Journal of Pediatric Ophthalmology and Strabismus

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Short Subjects 

Acute Retinal Necrosis Secondary to Herpes Simplex Virus Type 2 with Preexisting Chorioretinal Scarring

Ingemarie Moesen, MBBS; Sneh Khemka, MRCOphth; William Ayliffe, FRCOphth

Abstract

Acute retinal necrosis in children is a devastating disease that requires early diagnosis and treatment. The authors describe a rarely reported case of bilateral acute retinal necrosis in a child caused by neonatal herpes simplex virus type 2, where the presence of previous chorioretinal scarring made diagnosis challenging.

Abstract

Acute retinal necrosis in children is a devastating disease that requires early diagnosis and treatment. The authors describe a rarely reported case of bilateral acute retinal necrosis in a child caused by neonatal herpes simplex virus type 2, where the presence of previous chorioretinal scarring made diagnosis challenging.

From Mayday University Hospital, Surrey, United Kingdom.

Address correspondence to Sneh Khemka, MRCOphth, Flat 165, North Block, The County Hall, London SE1 7GH, United Kingdom.

Received: December 15, 2005
Accepted: February 27, 2006

Introduction

Acute retinal necrosis is a syndrome characterized by peripheral necrotizing retinitis, retinal arteritis, and a prominent inflammatory reaction in the vitreous and anterior chamber.1 Varicella-zoster virus, herpes simplex virus types 1 and 2, cytomegalovirus, and, rarely, Epstein–Barr virus have been described as causative agents of acute retinal necrosis syndrome. Herpes simplex virus type 2 (HSV-2) is the most common cause of acute retinal necrosis identified in childhood.2

Case Report

A 12-year-old boy presented in June 2005 with a 1-week history of blurred vision, pain, and redness in the right eye. His previous ophthalmologic history was remarkable for a chorioretinal scar in the right fundus, described at age 9 years as an inactive toxoplasmosis scar. The left eye was mildly amblyopic secondary to uncorrected myopia. His general medical history was unremarkable except for sickle cell trait, and direct questioning did not reveal any history of neonatal herpes.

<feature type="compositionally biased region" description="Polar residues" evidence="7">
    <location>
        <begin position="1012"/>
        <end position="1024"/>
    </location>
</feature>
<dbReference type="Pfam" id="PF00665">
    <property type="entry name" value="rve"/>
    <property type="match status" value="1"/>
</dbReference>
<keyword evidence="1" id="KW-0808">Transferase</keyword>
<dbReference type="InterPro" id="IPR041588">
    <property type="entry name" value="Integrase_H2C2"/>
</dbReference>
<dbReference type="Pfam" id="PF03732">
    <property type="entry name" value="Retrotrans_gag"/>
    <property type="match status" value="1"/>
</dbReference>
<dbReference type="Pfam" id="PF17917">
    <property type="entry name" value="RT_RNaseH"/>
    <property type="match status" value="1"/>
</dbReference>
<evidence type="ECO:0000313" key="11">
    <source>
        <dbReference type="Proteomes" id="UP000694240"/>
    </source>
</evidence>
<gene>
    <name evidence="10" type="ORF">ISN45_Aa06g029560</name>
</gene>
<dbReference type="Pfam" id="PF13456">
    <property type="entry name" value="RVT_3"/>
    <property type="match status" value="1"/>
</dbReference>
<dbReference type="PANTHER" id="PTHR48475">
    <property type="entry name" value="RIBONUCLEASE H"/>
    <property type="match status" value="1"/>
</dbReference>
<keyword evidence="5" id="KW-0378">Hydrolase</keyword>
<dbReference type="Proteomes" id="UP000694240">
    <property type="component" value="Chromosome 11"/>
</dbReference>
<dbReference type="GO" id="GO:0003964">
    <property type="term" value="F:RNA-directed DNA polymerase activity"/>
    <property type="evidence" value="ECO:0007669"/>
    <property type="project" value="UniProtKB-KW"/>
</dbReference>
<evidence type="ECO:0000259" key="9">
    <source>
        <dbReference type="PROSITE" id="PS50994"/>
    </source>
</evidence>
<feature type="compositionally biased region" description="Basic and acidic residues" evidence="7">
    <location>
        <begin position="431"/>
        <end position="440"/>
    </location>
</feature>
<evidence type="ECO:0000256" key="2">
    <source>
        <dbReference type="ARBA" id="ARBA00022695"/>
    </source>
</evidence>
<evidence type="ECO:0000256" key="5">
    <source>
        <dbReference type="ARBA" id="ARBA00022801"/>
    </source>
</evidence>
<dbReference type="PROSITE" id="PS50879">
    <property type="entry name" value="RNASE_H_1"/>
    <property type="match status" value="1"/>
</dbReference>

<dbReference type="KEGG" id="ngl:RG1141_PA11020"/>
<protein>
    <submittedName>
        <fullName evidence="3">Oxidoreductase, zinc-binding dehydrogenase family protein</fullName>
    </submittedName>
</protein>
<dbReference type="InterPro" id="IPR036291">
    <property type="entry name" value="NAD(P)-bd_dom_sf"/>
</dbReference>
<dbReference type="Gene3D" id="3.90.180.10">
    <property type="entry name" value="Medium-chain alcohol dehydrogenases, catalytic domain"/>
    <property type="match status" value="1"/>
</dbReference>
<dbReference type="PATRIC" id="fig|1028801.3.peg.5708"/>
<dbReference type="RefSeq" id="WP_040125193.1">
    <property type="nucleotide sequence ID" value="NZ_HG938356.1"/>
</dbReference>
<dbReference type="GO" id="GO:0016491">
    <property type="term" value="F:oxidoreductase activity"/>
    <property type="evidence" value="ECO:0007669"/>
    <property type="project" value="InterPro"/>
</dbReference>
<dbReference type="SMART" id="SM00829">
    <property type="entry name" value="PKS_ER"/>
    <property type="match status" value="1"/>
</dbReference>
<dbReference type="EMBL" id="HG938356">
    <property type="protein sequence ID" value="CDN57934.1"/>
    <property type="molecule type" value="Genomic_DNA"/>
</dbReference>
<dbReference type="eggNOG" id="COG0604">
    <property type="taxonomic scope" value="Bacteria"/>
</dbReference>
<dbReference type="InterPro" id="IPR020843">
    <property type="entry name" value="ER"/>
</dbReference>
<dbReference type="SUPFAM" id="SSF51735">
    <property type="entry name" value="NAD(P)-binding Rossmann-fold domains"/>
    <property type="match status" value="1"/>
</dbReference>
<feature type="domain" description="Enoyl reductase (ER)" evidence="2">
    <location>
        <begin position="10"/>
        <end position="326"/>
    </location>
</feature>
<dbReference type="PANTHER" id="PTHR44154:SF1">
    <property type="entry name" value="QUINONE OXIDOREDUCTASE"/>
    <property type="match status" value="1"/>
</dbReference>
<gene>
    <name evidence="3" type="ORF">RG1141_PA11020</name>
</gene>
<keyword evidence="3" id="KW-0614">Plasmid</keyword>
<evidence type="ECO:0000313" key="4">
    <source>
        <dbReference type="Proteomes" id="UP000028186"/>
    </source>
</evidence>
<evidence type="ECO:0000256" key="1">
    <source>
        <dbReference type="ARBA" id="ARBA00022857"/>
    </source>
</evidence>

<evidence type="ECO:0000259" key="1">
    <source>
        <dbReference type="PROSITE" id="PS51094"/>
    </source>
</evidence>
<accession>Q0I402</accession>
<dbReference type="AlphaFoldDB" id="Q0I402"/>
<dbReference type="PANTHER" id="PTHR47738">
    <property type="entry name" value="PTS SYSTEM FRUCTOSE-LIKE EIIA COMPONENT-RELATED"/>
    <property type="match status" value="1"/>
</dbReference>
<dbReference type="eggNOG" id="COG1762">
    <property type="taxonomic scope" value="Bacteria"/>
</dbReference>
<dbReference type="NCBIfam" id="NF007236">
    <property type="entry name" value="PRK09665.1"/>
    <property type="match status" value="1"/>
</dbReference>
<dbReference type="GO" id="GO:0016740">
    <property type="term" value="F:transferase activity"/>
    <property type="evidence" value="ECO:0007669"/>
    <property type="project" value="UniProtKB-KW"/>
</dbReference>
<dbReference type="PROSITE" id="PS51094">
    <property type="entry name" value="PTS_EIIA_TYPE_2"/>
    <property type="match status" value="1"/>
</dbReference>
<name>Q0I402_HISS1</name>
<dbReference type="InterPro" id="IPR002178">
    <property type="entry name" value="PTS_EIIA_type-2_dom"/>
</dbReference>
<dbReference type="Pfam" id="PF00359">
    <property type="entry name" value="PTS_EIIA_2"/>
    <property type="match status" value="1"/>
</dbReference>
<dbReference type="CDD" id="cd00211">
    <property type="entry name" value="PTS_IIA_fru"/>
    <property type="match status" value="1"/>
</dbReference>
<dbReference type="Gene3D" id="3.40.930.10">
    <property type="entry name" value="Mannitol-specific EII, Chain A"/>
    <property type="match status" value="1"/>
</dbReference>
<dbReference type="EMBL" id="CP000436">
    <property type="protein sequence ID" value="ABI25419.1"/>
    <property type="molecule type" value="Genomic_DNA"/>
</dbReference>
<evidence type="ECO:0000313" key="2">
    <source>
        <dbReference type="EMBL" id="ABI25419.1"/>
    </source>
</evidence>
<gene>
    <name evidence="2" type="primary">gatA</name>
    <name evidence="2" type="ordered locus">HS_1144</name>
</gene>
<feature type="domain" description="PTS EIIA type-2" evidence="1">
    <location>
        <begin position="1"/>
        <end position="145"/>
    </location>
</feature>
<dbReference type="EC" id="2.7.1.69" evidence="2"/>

On examination, visual acuity was 20/40 in both eyes. The right eye showed a severe anterior uveitis with large keratic precipitates and an intraocular pressure of 38 mm Hg. Funduscopy revealed a mild vitritis with an area of active retinitis and periphlebitis in the superotemporal vascular arcade surrounding an inactive pigmented chorioretinal scar in the same area (Fig. 1). The left eye was normal at this stage.

Fluorescein Angiogram of the Right Fundus Showing an Inactive Chorioretinal Scar.

Figure 1. Fluorescein Angiogram of the Right Fundus Showing an Inactive Chorioretinal Scar.

The patient was treated for presumed toxoplasmic chorioretinitis using a standard pediatric regimen, and prednisolone 60 mg was started 24 hours after initiation of the antiparasital therapy. The raised intraocular pressure was treated with oral acetazolamide and topical therapy was initiated with latanoprost, fortified prednisolone, and cyclopentolate.

However, 1 week later, vision in the right eye had worsened. Visual acuity was 20/60, the vitritis had now become severe, and there was evidence of 2 clock hours of peripheral retinal necrosis. The left eye had also become involved, with anterior chamber reaction, mild vitritis, multiple areas of retinitis on the major vascular arcades, and associated retinal hemorrhages.

The patient was diagnosed as having presumed cytomegalovirus-induced retinal necrosis, admitted, and treated with intravenous ganciclovir. Anti-toxoplasmic treatment was continued empirically.

Despite the above treatment, visual acuity decreased to 20/200 in the right eye and 20/60 in the left eye. The right eye developed a more dense vitritis, which obscured the fundal view. The left fundus showed peripheral retinal necrosis from the 1 o’clock to 3 o’clock position with vascular sheathing (Figs. 2 and 3). Subsequently, intravenous therapy was changed from ganciclovir to acyclovir and an urgent paracentesis with polymerase chain reaction (PCR) analysis of the aqueous was performed; intra-vitreal foscarnet was also administered to the right eye. It was believed that, although HSV-2 reactivation can be diagnosed by antibody serology, there are high false-negative rates; therefore, a diagnostic paracentesis was warranted in this case.